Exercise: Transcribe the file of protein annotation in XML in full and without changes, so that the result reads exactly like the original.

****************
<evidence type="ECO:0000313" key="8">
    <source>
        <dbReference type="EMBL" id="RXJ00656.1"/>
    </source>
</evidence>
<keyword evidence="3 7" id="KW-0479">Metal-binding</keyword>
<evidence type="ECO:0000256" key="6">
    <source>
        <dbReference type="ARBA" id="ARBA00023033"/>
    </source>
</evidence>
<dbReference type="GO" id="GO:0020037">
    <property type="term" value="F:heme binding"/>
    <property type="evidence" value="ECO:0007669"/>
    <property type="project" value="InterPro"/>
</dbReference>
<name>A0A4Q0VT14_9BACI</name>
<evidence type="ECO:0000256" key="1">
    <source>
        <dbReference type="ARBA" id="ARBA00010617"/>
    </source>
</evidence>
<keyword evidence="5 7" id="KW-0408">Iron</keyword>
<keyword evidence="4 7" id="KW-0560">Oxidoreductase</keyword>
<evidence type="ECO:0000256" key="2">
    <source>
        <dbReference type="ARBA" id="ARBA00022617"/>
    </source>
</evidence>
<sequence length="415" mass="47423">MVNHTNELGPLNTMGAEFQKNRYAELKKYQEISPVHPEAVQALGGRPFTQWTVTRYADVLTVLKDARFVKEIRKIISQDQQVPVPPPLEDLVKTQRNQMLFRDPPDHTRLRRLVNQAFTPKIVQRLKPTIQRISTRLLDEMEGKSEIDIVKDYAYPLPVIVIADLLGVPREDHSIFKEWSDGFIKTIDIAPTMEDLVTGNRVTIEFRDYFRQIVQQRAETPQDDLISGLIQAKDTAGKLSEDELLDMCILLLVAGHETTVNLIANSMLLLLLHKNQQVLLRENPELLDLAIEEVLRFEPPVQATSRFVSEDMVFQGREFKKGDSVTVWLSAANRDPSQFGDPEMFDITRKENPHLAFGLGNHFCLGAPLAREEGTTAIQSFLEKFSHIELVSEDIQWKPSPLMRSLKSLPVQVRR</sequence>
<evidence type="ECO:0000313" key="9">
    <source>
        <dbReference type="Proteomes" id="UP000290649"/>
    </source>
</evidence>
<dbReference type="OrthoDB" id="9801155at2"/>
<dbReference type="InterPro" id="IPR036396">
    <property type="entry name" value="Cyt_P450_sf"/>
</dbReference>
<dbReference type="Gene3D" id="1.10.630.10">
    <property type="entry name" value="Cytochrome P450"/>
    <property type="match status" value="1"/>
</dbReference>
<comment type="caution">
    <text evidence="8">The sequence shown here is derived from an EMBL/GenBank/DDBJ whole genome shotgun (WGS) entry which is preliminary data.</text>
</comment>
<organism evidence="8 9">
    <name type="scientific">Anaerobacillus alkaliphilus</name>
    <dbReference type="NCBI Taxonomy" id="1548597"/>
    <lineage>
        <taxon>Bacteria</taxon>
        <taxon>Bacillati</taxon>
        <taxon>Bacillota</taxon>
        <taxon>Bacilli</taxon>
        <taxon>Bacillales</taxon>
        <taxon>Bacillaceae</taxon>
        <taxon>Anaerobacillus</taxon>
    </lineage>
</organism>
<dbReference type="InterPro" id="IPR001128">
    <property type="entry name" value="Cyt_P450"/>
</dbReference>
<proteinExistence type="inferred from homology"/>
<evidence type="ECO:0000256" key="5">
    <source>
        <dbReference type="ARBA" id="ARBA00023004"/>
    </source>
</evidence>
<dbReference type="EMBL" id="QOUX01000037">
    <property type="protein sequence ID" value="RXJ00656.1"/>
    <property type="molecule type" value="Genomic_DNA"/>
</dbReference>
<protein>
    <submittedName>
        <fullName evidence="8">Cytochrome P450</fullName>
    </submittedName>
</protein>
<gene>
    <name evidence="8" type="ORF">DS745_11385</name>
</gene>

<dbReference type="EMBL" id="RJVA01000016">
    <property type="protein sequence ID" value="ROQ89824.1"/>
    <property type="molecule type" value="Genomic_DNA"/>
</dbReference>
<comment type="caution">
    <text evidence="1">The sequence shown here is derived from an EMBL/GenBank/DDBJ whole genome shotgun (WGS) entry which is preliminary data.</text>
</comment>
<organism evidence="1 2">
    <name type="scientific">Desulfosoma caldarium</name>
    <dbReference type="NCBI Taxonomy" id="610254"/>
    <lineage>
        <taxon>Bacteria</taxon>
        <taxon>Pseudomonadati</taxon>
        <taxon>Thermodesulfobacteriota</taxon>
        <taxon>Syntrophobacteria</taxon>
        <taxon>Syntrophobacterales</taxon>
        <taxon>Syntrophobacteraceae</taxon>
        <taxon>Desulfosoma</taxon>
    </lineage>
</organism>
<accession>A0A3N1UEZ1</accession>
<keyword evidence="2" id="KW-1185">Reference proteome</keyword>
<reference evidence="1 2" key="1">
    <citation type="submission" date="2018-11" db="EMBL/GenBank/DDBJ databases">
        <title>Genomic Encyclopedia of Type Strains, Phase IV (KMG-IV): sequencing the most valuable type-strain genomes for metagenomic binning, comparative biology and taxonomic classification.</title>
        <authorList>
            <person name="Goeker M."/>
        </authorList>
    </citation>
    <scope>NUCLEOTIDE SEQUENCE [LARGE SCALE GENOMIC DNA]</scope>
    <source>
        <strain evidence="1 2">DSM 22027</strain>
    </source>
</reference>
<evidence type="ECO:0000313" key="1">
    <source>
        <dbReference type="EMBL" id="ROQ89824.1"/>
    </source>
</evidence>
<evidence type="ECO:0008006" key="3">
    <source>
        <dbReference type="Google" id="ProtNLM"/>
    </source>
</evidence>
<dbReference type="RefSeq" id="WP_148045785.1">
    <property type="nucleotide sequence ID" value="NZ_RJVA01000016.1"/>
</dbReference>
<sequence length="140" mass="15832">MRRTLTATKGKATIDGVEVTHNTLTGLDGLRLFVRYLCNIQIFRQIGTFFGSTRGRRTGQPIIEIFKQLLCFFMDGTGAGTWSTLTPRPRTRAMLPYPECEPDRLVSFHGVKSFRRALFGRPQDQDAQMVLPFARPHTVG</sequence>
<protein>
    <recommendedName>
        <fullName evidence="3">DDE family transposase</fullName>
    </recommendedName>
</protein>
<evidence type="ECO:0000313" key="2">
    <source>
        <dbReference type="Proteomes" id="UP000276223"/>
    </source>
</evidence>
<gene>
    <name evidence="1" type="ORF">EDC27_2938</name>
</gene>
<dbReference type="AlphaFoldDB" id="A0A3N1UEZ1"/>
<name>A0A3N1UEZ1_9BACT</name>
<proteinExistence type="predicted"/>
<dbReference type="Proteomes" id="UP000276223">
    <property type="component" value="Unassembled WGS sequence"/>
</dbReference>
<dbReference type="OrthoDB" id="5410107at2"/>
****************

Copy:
<evidence type="ECO:0000313" key="8">
    <source>
        <dbReference type="EMBL" id="RXJ00656.1"/>
    </source>
</evidence>
<keyword evidence="3 7" id="KW-0479">Metal-binding</keyword>
<evidence type="ECO:0000256" key="6">
    <source>
        <dbReference type="ARBA" id="ARBA00023033"/>
    </source>
</evidence>
<dbReference type="GO" id="GO:0020037">
    <property type="term" value="F:heme binding"/>
    <property type="evidence" value="ECO:0007669"/>
    <property type="project" value="InterPro"/>
</dbReference>
<name>A0A4Q0VT14_9BACI</name>
<evidence type="ECO:0000256" key="1">
    <source>
        <dbReference type="ARBA" id="ARBA00010617"/>
    </source>
</evidence>
<keyword evidence="5 7" id="KW-0408">Iron</keyword>
<keyword evidence="4 7" id="KW-0560">Oxidoreductase</keyword>
<evidence type="ECO:0000256" key="2">
    <source>
        <dbReference type="ARBA" id="ARBA00022617"/>
    </source>
</evidence>
<sequence length="415" mass="47423">MVNHTNELGPLNTMGAEFQKNRYAELKKYQEISPVHPEAVQALGGRPFTQWTVTRYADVLTVLKDARFVKEIRKIISQDQQVPVPPPLEDLVKTQRNQMLFRDPPDHTRLRRLVNQAFTPKIVQRLKPTIQRISTRLLDEMEGKSEIDIVKDYAYPLPVIVIADLLGVPREDHSIFKEWSDGFIKTIDIAPTMEDLVTGNRVTIEFRDYFRQIVQQRAETPQDDLISGLIQAKDTAGKLSEDELLDMCILLLVAGHETTVNLIANSMLLLLLHKNQQVLLRENPELLDLAIEEVLRFEPPVQATSRFVSEDMVFQGREFKKGDSVTVWLSAANRDPSQFGDPEMFDITRKENPHLAFGLGNHFCLGAPLAREEGTTAIQSFLEKFSHIELVSEDIQWKPSPLMRSLKSLPVQVRR</sequence>
<evidence type="ECO:0000313" key="9">
    <source>
        <dbReference type="Proteomes" id="UP000290649"/>
    </source>
</evidence>
<dbReference type="OrthoDB" id="9801155at2"/>
<dbReference type="InterPro" id="IPR036396">
    <property type="entry name" value="Cyt_P450_sf"/>
</dbReference>
<dbReference type="Gene3D" id="1.10.630.10">
    <property type="entry name" value="Cytochrome P450"/>
    <property type="match status" value="1"/>
</dbReference>
<comment type="caution">
    <text evidence="8">The sequence shown here is derived from an EMBL/GenBank/DDBJ whole genome shotgun (WGS) entry which is preliminary data.</text>
</comment>
<organism evidence="8 9">
    <name type="scientific">Anaerobacillus alkaliphilus</name>
    <dbReference type="NCBI Taxonomy" id="1548597"/>
    <lineage>
        <taxon>Bacteria</taxon>
        <taxon>Bacillati</taxon>
        <taxon>Bacillota</taxon>
        <taxon>Bacilli</taxon>
        <taxon>Bacillales</taxon>
        <taxon>Bacillaceae</taxon>
        <taxon>Anaerobacillus</taxon>
    </lineage>
</organism>
<dbReference type="InterPro" id="IPR001128">
    <property type="entry name" value="Cyt_P450"/>
</dbReference>
<proteinExistence type="inferred from homology"/>
<evidence type="ECO:0000256" key="5">
    <source>
        <dbReference type="ARBA" id="ARBA00023004"/>
    </source>
</evidence>
<dbReference type="EMBL" id="QOUX01000037">
    <property type="protein sequence ID" value="RXJ00656.1"/>
    <property type="molecule type" value="Genomic_DNA"/>
</dbReference>
<protein>
    <submittedName>
        <fullName evidence="8">Cytochrome P450</fullName>
    </submittedName>
</protein>
<gene>
    <name evidence="8" type="ORF">DS745_11385</name>
</gene>

<dbReference type="EMBL" id="RJVA01000016">
    <property type="protein sequence ID" value="ROQ89824.1"/>
    <property type="molecule type" value="Genomic_DNA"/>
</dbReference>
<comment type="caution">
    <text evidence="1">The sequence shown here is derived from an EMBL/GenBank/DDBJ whole genome shotgun (WGS) entry which is preliminary data.</text>
</comment>
<organism evidence="1 2">
    <name type="scientific">Desulfosoma caldarium</name>
    <dbReference type="NCBI Taxonomy" id="610254"/>
    <lineage>
        <taxon>Bacteria</taxon>
        <taxon>Pseudomonadati</taxon>
        <taxon>Thermodesulfobacteriota</taxon>
        <taxon>Syntrophobacteria</taxon>
        <taxon>Syntrophobacterales</taxon>
        <taxon>Syntrophobacteraceae</taxon>
        <taxon>Desulfosoma</taxon>
    </lineage>
</organism>
<accession>A0A3N1UEZ1</accession>
<keyword evidence="2" id="KW-1185">Reference proteome</keyword>
<reference evidence="1 2" key="1">
    <citation type="submission" date="2018-11" db="EMBL/GenBank/DDBJ databases">
        <title>Genomic Encyclopedia of Type Strains, Phase IV (KMG-IV): sequencing the most valuable type-strain genomes for metagenomic binning, comparative biology and taxonomic classification.</title>
        <authorList>
            <person name="Goeker M."/>
        </authorList>
    </citation>
    <scope>NUCLEOTIDE SEQUENCE [LARGE SCALE GENOMIC DNA]</scope>
    <source>
        <strain evidence="1 2">DSM 22027</strain>
    </source>
</reference>
<evidence type="ECO:0000313" key="1">
    <source>
        <dbReference type="EMBL" id="ROQ89824.1"/>
    </source>
</evidence>
<evidence type="ECO:0008006" key="3">
    <source>
        <dbReference type="Google" id="ProtNLM"/>
    </source>
</evidence>
<dbReference type="RefSeq" id="WP_148045785.1">
    <property type="nucleotide sequence ID" value="NZ_RJVA01000016.1"/>
</dbReference>
<sequence length="140" mass="15832">MRRTLTATKGKATIDGVEVTHNTLTGLDGLRLFVRYLCNIQIFRQIGTFFGSTRGRRTGQPIIEIFKQLLCFFMDGTGAGTWSTLTPRPRTRAMLPYPECEPDRLVSFHGVKSFRRALFGRPQDQDAQMVLPFARPHTVG</sequence>
<protein>
    <recommendedName>
        <fullName evidence="3">DDE family transposase</fullName>
    </recommendedName>
</protein>
<evidence type="ECO:0000313" key="2">
    <source>
        <dbReference type="Proteomes" id="UP000276223"/>
    </source>
</evidence>
<gene>
    <name evidence="1" type="ORF">EDC27_2938</name>
</gene>
<dbReference type="AlphaFoldDB" id="A0A3N1UEZ1"/>
<name>A0A3N1UEZ1_9BACT</name>
<proteinExistence type="predicted"/>
<dbReference type="Proteomes" id="UP000276223">
    <property type="component" value="Unassembled WGS sequence"/>
</dbReference>
<dbReference type="OrthoDB" id="5410107at2"/>